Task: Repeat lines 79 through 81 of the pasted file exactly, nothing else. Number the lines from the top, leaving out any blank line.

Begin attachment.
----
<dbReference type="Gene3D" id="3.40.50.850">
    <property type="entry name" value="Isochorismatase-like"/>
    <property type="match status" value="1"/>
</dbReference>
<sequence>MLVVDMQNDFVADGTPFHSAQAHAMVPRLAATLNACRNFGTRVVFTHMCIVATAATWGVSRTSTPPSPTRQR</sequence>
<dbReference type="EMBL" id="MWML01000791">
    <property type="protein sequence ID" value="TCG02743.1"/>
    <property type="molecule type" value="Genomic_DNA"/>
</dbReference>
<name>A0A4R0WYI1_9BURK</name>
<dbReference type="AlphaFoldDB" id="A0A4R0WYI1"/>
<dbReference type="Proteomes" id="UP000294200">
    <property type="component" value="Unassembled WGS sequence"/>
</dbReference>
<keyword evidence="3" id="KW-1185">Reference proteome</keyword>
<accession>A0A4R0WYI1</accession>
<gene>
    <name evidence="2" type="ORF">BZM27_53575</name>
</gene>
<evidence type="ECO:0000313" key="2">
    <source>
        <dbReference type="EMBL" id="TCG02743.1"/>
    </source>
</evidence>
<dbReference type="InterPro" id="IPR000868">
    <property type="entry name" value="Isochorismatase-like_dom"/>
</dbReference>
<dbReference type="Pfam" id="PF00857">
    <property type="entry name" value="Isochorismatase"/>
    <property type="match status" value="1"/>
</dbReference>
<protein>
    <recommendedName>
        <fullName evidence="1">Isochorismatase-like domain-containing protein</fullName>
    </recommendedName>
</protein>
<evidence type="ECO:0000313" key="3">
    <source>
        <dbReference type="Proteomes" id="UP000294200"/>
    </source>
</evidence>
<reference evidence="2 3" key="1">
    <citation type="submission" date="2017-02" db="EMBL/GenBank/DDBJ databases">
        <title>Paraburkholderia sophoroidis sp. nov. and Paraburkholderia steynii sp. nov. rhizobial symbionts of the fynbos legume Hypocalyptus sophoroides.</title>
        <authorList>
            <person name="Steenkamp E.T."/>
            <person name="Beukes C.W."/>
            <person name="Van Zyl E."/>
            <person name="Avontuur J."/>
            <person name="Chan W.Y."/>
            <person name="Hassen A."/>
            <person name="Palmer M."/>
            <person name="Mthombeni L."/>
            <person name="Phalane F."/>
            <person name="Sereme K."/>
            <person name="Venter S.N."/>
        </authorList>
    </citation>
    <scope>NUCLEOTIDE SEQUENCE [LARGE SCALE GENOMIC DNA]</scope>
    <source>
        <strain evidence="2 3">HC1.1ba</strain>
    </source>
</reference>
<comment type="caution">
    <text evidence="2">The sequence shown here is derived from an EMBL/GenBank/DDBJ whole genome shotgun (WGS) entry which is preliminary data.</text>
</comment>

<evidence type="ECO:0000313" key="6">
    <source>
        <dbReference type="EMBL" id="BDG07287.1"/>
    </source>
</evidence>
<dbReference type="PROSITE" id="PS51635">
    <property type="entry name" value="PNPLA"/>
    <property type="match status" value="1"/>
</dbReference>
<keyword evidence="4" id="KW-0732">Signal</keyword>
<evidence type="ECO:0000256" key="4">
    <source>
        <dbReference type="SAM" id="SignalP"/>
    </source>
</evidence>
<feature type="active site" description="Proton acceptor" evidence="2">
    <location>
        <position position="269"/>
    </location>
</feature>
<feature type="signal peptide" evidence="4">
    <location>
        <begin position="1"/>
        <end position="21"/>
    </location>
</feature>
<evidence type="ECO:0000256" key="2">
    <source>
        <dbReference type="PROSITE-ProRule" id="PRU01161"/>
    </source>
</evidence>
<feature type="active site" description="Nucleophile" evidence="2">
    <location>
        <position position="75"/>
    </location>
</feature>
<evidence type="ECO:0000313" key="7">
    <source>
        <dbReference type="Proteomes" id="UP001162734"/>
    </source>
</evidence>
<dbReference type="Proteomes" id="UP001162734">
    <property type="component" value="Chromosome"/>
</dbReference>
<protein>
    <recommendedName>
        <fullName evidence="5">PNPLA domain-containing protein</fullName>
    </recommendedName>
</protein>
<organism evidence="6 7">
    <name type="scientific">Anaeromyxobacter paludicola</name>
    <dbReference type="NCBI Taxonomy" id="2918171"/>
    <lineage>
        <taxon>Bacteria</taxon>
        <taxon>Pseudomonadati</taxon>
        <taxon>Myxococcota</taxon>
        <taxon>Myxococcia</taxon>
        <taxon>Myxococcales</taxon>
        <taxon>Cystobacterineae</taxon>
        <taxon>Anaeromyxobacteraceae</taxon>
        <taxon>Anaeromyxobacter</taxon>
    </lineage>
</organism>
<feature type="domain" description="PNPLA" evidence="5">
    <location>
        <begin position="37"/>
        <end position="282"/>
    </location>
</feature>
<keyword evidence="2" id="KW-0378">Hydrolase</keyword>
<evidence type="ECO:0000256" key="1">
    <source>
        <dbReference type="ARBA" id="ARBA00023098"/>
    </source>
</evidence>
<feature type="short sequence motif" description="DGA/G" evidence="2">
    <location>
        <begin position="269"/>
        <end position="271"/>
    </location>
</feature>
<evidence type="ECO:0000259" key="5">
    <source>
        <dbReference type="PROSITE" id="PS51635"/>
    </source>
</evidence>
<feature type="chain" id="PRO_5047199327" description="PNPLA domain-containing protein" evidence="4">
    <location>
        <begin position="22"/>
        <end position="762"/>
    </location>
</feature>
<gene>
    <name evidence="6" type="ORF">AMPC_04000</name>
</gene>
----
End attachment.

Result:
        <dbReference type="SAM" id="SignalP"/>
    </source>
</evidence>